The pleasing thing to me is to watch students put forth effort to impress me with their work. I verbally express to the class how satisfied I am with their effort and desire for quality. I urge students to retain that desire to improve as they approach future assignments. Many times in the future, family members, friends, customers, and a real boss will see their written words.

Hopefully, their words will be viewed as quality.

Have a good week!

Tuesday, April 01, 2008

Clip Newspaper Coupons

My wife and I have been married almost 39 years. During this period, my wife clipped newspaper and magazine coupons regularly and used them when shopping for our household needs. Scissors are nearby when she reads Sunday's Winston-Salem Journal newspaper as she cuts and stacks coupons that offer price off incentives. She maintains a stack of coupons that probably measure an inch thick. She routinely flips through them to remove the expired dates or products she changed her mind about a purchase. When she sends me to grocery shop or she goes herself, we take coupons that match items on the list of needs that week. She schedules shopping to match days when our food store triples the value of coupons. Last week her coupons totaled $38.49 when HT tripled the value. See the circled amount on the actual Harris Teeter receipt above.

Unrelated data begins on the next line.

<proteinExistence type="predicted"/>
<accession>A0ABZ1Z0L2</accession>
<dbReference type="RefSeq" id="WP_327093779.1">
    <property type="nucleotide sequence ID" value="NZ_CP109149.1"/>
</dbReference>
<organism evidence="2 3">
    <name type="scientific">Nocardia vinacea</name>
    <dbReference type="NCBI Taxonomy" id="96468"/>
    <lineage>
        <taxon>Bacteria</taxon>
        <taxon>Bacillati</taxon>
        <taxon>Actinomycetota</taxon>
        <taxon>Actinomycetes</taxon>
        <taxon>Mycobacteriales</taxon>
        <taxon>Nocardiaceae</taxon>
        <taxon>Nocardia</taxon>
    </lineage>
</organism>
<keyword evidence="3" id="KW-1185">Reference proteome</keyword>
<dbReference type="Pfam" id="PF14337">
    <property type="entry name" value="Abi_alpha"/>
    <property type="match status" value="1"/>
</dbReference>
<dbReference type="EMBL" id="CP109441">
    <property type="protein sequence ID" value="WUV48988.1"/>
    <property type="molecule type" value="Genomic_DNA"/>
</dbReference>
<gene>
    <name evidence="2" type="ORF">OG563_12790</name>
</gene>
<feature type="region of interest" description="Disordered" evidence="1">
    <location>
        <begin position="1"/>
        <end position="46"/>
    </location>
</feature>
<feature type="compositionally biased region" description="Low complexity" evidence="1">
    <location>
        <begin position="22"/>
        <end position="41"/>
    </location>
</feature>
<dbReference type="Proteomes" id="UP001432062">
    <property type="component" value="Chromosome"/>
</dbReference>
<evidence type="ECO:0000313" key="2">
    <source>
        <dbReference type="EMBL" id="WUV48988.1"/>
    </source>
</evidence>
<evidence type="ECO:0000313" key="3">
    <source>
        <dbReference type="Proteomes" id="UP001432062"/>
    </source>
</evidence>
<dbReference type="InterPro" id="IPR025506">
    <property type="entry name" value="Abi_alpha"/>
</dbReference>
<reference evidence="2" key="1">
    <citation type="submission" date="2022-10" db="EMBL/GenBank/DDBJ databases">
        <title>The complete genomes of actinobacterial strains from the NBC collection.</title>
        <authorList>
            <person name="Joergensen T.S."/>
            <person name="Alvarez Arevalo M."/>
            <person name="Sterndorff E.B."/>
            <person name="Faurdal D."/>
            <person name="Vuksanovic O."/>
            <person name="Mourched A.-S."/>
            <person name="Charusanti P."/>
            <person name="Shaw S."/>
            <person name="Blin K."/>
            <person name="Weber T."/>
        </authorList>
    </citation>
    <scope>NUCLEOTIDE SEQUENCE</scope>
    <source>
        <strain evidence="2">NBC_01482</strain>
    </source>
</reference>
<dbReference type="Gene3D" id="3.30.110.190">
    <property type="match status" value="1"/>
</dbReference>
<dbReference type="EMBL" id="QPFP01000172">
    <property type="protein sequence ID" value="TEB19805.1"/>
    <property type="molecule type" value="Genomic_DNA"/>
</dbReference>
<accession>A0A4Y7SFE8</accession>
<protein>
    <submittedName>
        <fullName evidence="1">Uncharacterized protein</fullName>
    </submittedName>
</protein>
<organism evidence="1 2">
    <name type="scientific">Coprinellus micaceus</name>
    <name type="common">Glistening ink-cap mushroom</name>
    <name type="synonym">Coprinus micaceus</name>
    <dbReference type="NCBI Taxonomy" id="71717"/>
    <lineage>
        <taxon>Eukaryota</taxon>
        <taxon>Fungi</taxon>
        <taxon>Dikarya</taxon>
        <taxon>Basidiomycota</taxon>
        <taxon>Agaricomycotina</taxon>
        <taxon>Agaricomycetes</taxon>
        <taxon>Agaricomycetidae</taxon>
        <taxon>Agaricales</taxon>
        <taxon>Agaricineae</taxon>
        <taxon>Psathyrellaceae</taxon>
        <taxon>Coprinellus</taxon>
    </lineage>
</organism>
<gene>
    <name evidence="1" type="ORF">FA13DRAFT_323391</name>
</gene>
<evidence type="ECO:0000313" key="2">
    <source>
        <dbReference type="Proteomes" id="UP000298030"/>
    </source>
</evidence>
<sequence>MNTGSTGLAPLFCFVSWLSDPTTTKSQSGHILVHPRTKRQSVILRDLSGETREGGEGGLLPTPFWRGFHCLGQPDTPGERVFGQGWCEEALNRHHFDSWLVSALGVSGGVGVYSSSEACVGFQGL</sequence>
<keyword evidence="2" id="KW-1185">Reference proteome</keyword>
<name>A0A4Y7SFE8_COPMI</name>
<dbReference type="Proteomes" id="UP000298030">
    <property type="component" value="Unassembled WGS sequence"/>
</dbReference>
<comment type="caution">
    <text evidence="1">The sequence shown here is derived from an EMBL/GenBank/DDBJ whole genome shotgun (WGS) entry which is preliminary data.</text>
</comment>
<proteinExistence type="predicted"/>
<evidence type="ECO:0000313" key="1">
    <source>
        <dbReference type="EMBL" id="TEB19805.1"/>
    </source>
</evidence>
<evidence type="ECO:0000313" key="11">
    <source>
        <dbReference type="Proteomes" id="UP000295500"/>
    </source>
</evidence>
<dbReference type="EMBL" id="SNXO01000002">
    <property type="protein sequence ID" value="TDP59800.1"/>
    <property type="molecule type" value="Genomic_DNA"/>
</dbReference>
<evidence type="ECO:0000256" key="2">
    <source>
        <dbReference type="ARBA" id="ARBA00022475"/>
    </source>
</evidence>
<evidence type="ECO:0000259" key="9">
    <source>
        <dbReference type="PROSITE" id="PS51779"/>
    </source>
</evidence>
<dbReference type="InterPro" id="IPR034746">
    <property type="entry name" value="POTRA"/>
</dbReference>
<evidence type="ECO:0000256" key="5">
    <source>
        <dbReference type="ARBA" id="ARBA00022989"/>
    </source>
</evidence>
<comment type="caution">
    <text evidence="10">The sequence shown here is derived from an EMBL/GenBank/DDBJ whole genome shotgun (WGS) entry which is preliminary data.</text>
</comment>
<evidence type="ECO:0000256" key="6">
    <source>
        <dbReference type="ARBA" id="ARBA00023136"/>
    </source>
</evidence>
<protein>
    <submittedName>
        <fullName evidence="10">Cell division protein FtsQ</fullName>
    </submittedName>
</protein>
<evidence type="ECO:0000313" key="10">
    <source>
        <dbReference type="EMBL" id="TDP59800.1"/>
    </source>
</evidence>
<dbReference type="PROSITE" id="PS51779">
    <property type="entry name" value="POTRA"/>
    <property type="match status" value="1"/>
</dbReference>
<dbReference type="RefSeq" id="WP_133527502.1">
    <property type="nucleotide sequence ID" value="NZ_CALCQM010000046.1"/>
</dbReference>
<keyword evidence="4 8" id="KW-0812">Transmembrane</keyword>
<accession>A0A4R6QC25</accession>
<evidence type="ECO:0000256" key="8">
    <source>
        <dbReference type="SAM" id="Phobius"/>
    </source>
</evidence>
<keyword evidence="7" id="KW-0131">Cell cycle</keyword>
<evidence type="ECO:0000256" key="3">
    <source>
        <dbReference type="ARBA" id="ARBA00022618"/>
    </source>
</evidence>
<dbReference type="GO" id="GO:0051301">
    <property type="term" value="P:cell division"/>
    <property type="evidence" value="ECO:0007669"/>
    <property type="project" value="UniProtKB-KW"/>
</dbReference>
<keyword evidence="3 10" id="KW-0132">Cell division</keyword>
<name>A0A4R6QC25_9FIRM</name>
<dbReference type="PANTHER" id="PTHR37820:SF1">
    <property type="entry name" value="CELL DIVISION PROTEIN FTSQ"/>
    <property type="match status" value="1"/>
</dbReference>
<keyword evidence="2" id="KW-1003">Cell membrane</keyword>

This amount doesn't happen each week. The average weekly savings is probably between $5 and $10 when combined with VIC specials. Over the period of 39 years, savings from coupons and VIC specials probably saved us between ten and twenty thousand dollars of after tax money. This amount could pay tuition, room, and board at many universities for one year.

My wife is an intelligent shopper. She spends time in stores getting familiar with products, new products, and prices. I never complain or admonish this activity the way I hear some men express about men or women using their time this way.

I'll share a couple neat products we use in a future blog update.

Have a good week!